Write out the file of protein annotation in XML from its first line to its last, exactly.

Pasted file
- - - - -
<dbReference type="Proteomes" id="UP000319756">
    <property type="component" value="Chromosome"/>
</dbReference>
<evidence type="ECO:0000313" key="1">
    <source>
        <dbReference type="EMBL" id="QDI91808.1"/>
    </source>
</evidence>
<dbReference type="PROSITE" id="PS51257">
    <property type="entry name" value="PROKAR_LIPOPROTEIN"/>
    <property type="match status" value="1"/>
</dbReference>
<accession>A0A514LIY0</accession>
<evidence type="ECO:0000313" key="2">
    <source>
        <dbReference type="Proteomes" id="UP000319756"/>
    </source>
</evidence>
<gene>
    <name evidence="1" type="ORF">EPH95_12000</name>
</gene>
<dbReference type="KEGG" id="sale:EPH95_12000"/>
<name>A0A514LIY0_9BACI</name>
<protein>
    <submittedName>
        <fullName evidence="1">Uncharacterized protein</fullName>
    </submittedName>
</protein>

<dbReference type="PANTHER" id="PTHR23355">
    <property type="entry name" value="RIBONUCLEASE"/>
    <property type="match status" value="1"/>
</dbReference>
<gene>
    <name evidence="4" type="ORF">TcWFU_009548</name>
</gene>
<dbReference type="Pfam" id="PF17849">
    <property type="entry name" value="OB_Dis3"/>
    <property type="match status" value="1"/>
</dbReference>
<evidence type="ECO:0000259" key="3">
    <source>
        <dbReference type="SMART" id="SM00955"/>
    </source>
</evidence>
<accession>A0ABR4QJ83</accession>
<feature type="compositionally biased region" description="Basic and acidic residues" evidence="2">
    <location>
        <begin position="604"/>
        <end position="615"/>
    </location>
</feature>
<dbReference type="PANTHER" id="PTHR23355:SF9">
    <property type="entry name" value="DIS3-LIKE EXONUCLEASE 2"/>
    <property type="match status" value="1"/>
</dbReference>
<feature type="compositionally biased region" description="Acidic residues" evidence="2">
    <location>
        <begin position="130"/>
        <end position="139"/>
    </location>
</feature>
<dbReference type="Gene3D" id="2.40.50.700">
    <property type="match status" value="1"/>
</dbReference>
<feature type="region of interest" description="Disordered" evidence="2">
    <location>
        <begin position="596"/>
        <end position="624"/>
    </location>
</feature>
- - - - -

<dbReference type="Proteomes" id="UP000319756">
    <property type="component" value="Chromosome"/>
</dbReference>
<evidence type="ECO:0000313" key="1">
    <source>
        <dbReference type="EMBL" id="QDI91808.1"/>
    </source>
</evidence>
<dbReference type="PROSITE" id="PS51257">
    <property type="entry name" value="PROKAR_LIPOPROTEIN"/>
    <property type="match status" value="1"/>
</dbReference>
<accession>A0A514LIY0</accession>
<evidence type="ECO:0000313" key="2">
    <source>
        <dbReference type="Proteomes" id="UP000319756"/>
    </source>
</evidence>
<gene>
    <name evidence="1" type="ORF">EPH95_12000</name>
</gene>
<dbReference type="KEGG" id="sale:EPH95_12000"/>
<name>A0A514LIY0_9BACI</name>
<protein>
    <submittedName>
        <fullName evidence="1">Uncharacterized protein</fullName>
    </submittedName>
</protein>

<dbReference type="PANTHER" id="PTHR23355">
    <property type="entry name" value="RIBONUCLEASE"/>
    <property type="match status" value="1"/>
</dbReference>
<gene>
    <name evidence="4" type="ORF">TcWFU_009548</name>
</gene>
<dbReference type="Pfam" id="PF17849">
    <property type="entry name" value="OB_Dis3"/>
    <property type="match status" value="1"/>
</dbReference>
<evidence type="ECO:0000259" key="3">
    <source>
        <dbReference type="SMART" id="SM00955"/>
    </source>
</evidence>
<accession>A0ABR4QJ83</accession>
<feature type="compositionally biased region" description="Basic and acidic residues" evidence="2">
    <location>
        <begin position="604"/>
        <end position="615"/>
    </location>
</feature>
<dbReference type="PANTHER" id="PTHR23355:SF9">
    <property type="entry name" value="DIS3-LIKE EXONUCLEASE 2"/>
    <property type="match status" value="1"/>
</dbReference>
<feature type="compositionally biased region" description="Acidic residues" evidence="2">
    <location>
        <begin position="130"/>
        <end position="139"/>
    </location>
</feature>
<dbReference type="Gene3D" id="2.40.50.700">
    <property type="match status" value="1"/>
</dbReference>
<feature type="region of interest" description="Disordered" evidence="2">
    <location>
        <begin position="596"/>
        <end position="624"/>
    </location>
</feature>